Long Noncoding RNA HCP5
The HCP5 RNA gene (NCBI ID: 10866) is located centromeric of the HLA-B gene and between the MICA and MICB genes within the major histocompatibility complex (MHC) class I region. It is a human species-specific gene that codes for a long noncoding RNA (lncRNA), composed mostly of an ancient ancestral endogenous antisense 3′ long terminal repeat (LTR, and part of the internal polantisense sequence of endogenous retrovirus (ERV) type 16 linked to a human leukocyte antigen (HLA) class I promoter and leader sequence at the 5′-end. Since its discovery in 1993, many disease association and gene expression studies have shown that HCP5 is a regulatory lncRNA involved in adaptive and innate immune responses and associated with the promotion of some autoimmune diseases and cancers. The gene sequence acts as a genomic anchor point for binding transcription factors, enhancers, and chromatin remodeling enzymes in the regulation of transcription and chromatin folding. The HCP5 antisense retroviral transcript also interacts with regulatory microRNA and immune and cellular checkpoints in cancers suggesting its potential as a drug target fornovel antitumor therapeutics.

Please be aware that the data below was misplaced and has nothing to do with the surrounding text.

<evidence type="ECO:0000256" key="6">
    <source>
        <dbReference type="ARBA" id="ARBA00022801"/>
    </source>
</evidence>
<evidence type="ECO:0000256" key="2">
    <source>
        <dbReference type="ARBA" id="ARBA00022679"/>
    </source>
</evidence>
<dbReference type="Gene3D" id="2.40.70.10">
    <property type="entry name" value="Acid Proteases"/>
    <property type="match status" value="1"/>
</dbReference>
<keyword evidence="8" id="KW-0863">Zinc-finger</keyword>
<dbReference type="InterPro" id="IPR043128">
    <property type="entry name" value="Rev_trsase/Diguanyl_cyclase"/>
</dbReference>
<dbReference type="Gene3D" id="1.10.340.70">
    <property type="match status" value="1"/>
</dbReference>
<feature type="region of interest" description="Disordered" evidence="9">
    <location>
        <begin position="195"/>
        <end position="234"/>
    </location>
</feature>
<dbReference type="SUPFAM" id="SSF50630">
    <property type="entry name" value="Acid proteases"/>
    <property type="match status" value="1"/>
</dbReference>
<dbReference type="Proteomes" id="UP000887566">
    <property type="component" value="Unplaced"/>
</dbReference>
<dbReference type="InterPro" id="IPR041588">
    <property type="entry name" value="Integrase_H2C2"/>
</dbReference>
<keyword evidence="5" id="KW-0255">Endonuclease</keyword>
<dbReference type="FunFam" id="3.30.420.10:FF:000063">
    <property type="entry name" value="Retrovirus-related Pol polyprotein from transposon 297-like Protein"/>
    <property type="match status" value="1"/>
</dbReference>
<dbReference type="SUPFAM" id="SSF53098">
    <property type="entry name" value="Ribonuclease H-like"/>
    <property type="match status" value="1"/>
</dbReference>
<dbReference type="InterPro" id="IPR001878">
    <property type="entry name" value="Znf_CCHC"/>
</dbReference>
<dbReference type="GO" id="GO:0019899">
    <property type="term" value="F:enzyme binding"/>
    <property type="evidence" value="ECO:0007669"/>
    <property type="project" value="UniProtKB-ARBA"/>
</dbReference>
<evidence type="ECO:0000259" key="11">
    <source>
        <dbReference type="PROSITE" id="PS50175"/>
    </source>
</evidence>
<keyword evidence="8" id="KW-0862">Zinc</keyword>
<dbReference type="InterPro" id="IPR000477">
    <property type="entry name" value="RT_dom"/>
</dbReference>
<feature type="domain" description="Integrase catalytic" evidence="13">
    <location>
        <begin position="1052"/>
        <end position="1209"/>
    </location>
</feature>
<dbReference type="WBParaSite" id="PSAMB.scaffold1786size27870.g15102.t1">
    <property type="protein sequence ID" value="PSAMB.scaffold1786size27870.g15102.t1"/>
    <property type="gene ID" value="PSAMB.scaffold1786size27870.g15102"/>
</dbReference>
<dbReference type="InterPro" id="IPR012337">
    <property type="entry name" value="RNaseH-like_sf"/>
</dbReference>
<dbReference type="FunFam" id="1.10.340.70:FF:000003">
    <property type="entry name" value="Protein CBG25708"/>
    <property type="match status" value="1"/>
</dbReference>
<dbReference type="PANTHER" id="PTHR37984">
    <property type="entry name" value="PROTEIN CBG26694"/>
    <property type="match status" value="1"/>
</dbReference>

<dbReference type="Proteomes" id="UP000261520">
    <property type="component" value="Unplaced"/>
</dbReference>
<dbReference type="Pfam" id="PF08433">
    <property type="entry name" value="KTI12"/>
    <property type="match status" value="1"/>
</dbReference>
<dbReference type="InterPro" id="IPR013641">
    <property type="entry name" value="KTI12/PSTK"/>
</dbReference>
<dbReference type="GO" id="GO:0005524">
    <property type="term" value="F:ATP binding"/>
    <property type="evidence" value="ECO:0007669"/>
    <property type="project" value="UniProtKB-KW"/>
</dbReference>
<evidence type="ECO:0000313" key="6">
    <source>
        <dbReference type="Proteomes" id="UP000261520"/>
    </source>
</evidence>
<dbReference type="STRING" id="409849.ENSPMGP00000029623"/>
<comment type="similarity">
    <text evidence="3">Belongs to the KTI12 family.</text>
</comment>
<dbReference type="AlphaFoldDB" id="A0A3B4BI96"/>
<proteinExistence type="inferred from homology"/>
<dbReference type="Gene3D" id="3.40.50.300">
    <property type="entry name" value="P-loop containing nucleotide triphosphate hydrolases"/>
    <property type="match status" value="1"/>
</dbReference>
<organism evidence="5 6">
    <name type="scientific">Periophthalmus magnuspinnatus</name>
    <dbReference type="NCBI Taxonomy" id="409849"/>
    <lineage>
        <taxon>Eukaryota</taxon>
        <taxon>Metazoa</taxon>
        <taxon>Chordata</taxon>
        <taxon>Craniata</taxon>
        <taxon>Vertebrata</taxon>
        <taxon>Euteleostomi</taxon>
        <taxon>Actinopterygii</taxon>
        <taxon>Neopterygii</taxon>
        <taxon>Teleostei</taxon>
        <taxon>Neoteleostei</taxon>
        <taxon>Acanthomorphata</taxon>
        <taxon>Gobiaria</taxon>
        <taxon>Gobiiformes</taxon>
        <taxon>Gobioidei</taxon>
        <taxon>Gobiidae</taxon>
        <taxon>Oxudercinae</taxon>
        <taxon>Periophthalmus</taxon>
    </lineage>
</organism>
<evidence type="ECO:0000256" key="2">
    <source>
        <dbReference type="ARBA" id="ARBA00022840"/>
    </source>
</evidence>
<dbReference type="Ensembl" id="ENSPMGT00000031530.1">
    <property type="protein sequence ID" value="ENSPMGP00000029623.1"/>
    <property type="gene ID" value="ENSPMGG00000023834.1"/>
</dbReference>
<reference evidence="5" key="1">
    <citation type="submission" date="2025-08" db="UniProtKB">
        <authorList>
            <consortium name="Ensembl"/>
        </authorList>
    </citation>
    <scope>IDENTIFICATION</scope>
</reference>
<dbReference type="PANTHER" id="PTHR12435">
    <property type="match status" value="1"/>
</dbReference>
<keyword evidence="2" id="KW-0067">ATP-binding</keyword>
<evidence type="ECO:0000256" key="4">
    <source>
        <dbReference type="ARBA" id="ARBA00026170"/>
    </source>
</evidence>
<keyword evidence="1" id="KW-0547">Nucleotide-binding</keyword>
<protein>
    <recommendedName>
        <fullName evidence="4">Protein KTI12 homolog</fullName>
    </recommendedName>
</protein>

The human major histocompatibility complex (MHC), also known as the human leukocyte antigen (HLA), covers 0.13% of the human genome and spans ~4 Mbp on the short arm of chromosome six at position 6p21 within a region that contains more than 250 annotated genes and pseudogenes [1,2]. The classical class I and class II regions within the MHC have extensive patterns of linkage disequilibrium (LD), and a high degree of single nucleotide polymorphisms (SNPs) at the HLA genes can differentiate worldwide populations [1,3-5]. HLA polymorphisms are a crucial determinant of the adaptive immune response to infectious agents, allograft success, or rejection and self/nonself immune recognition that can contribute to more autoimmune diseases than any other region of the genome [1,2,6-8]. Apart from the adaptive immune response, MHC class I molecules have a role in brain development, synaptic plasticity, axonal regeneration, and immune-mediated neurodegeneration [9-12]. At least half of the molecules encoded by this highly polymorphic locus are involved in antigen processing and presentation, inflammation regulation, the complement system, and the innate and adaptive immune responses, highlighting the importance of the MHC in immune-mediated autoimmune and infectious diseases [1,2]. Polymorphisms expressed by the MHC genomic region influence many critical biological traits and individuals’ susceptibility to the development of chronic autoimmune diseases such as type I diabetes, rheumatoid arthritis, celiac disease, psoriasis, ankylosing spondylitis, multiple sclerosis, Graves’ disease, schizophrenia, bipolar disorder, inflammatory bowel disease, and dermatomyositis [2,6-8]. Furthermore, different viral infections and cancers are associated strongly with the suppression of MHC genomic expression activity, particularly in the region of the MHC class I and class II loci [6,13-15].